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  • Writer's pictureTash Sekar Goodman

How to Truly Rest (and not feel guilty about it...)

And no this is not a post about lighting a candle or doing a face mask!

Rest is so essential and yet sometimes so elusive. We are led to believe that rest is automatic – it happens without thinking – like brushing our teeth or getting dressed. But for many people rest isn’t part of their lives, or at least not genuine rest. Many of us (often myself too), are too focused on striving and never stopping. Because we think to rest is to quit or be lazy.

So, we wait until we are exhausted and have no other choice. Sound familiar? Me too.

Personally, I find it hard to rest because I am somewhat of a perfectionist, and I fear failure. What sometimes appears as ‘hard work’ can just be an attempt to ‘be perfect’ by doing, accomplishing, and achieving to the detriment of our mental health.

We worry that if we rest, we might spin out of control or get bored. Boredom is a common result of rest but scratching underneath the surface, boredom can sometimes be an attempt to cover up deeper feelings such as anger, loneliness or feeling trapped.

We might also be afraid to rest because doing so will just set us back making us feel behind with tasks and to-do lists.

We might really want to rest, but our minds are too busy racing, reviewing all the responsibilities that are piling up and spilling over into other days and weeks.

Or we might even be confused about what ‘rest’ really is.

So, what is ‘rest’ really and how do I rest?

Many of us think that using our phones or tablets is resting. After all, we are sitting and scrolling or playing games and not doing anything else. However, it’s exhausting as we are absorbing sensory input and our brain is trying to process it all. We might also start comparing ourselves to others and experiencing difficult emotions such as envy, jealousy, and anger.

Rest is defined in the Oxford dictionary as ‘a bodily state characterised by minimal functional and metabolic activities; and freedom from activity and labour’. It’s ‘being’ rather than ‘doing’ and only when the whole system --mind-body—is engaged in a restful state can we begin to experience ‘resting’ in its truest form. It’s shifting from our external to our internal environment and making time to daydream, self-reflect or create.

Below are some great ideas of how you can really rest and not feel guilty about it:

1. Understand the importance of rest

Many of us are operating in a constant state of stress. Rest is the only way to engage the part of our nervous system that allows for relaxation. It is literally vital for our physical and mental health. Your brain isn’t designed to be endlessly productive. In fact, the brain is most efficient when it’s allowed to move between periods of focus and unfocus. During periods of rest and play, the brain can consolidate memories, solidify learning and work on problem solving.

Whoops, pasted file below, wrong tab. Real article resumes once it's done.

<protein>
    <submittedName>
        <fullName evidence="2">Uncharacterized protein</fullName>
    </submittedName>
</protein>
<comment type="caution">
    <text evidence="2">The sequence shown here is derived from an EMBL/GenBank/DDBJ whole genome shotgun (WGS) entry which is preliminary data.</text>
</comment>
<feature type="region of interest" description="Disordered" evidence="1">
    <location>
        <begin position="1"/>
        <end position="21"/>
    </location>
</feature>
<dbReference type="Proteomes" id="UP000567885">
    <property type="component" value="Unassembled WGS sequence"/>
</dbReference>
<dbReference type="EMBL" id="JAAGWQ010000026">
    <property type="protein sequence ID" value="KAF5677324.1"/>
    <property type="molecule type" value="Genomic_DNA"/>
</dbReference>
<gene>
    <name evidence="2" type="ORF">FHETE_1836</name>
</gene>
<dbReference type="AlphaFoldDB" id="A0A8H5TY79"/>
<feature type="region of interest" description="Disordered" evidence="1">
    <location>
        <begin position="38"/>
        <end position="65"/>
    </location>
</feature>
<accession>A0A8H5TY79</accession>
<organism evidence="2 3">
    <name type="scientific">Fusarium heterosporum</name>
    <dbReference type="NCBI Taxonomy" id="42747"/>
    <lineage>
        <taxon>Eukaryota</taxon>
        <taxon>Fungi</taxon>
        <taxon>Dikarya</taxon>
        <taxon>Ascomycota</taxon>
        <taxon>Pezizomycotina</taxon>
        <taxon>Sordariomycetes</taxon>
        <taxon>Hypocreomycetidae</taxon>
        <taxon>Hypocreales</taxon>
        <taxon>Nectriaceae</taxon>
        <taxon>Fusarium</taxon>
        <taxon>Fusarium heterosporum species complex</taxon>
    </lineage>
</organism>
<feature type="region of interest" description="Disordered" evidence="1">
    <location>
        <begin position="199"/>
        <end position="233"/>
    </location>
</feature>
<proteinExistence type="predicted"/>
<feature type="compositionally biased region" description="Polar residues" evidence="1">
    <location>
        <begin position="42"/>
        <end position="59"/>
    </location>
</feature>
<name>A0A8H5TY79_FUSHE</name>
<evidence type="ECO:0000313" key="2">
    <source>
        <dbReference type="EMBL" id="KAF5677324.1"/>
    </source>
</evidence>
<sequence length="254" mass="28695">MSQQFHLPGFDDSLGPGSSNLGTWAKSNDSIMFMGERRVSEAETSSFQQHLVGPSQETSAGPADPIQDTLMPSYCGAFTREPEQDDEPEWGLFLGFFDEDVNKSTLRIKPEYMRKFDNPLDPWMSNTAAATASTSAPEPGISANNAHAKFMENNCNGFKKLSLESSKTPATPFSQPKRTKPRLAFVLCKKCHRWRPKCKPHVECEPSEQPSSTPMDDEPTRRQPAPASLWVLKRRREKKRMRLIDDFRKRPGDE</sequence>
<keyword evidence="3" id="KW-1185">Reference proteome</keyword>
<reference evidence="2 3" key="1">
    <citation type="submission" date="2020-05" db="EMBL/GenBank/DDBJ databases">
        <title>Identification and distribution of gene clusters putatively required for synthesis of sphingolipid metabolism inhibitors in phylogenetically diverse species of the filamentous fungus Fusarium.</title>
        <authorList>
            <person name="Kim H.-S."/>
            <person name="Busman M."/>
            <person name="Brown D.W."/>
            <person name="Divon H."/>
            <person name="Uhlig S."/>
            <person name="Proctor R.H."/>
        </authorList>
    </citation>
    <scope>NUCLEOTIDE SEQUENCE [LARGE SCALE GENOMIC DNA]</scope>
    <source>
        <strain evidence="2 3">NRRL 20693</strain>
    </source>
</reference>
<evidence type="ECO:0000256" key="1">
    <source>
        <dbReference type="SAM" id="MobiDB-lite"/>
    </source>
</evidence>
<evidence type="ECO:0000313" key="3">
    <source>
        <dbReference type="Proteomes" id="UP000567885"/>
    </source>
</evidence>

2. Rethink the narrative

This won’t happen overnight but it’s important to re-think the narrative that rest is failing. Most people tend to attach their successes to their worth, value and productivity. We need to reframe and shift the narrative to a more realistic view such as “If I don’t compete this task, it does not mean I have failed. It just means I will get it done tomorrow”

3. Be intentional

As you are about to rest, I suggest saying to yourself, “I am going to rest now” and asking. “Is my mind at rest? Am I allowing myself to ‘be’ instead of ‘do” Focus on taking slow, deep breaths for a minute or longer and really connect your mind-body in the present moment of restful awareness.

4. Focus on yourself

Find an activity that helps you relax. Ask yourself, what makes me happy? What makes me forget time? This may look vastly different for everyone. For some, cooking a meal is a meditative process and for others it’s their idea of hell. Just keep it simple and don’t overthink it. Find something that you love doing (that isn’t work related) and make time to do more of it.

Say you’ve wanted to pick up gardening. Then take some time to commit to reading an article about gardening. Or if you like plants then do some research about plants. Just take some time to invest into something that explicitly does not have to do with your career or your work. If you already have a hobby, great! Carve out some time to do just that!

5. Cultivate freedom in the mind

We spend so much of our lives trying to control our minds, our lives, our breath, our relationships, the list goes on and on. That’s why it’s so important that when you are resting that you just allow the mind to be free. Release control and just let it be. Practice observing what comes up for you and learn to accept it. It’s ok if you experience difficult feelings and emotions when you rest – this completely natural and will happen from time to time. Remember that part of resting is simply allowing all parts of ourselves to be seen – and that’s okay.

In order to rest, we need to first work to undo old attitudes or buried beliefs we hold about resting. Ensuring we carve out time for rest requires a shift in mindset. When you embrace the idea that being busy doesn't necessarily mean being productive, you can build rest into your day without guilt. Even just a few minutes off throughout the day, to day-dream, breathe and self-reflect is enough and can actually help you be more productive, creative and satisfied with your day.

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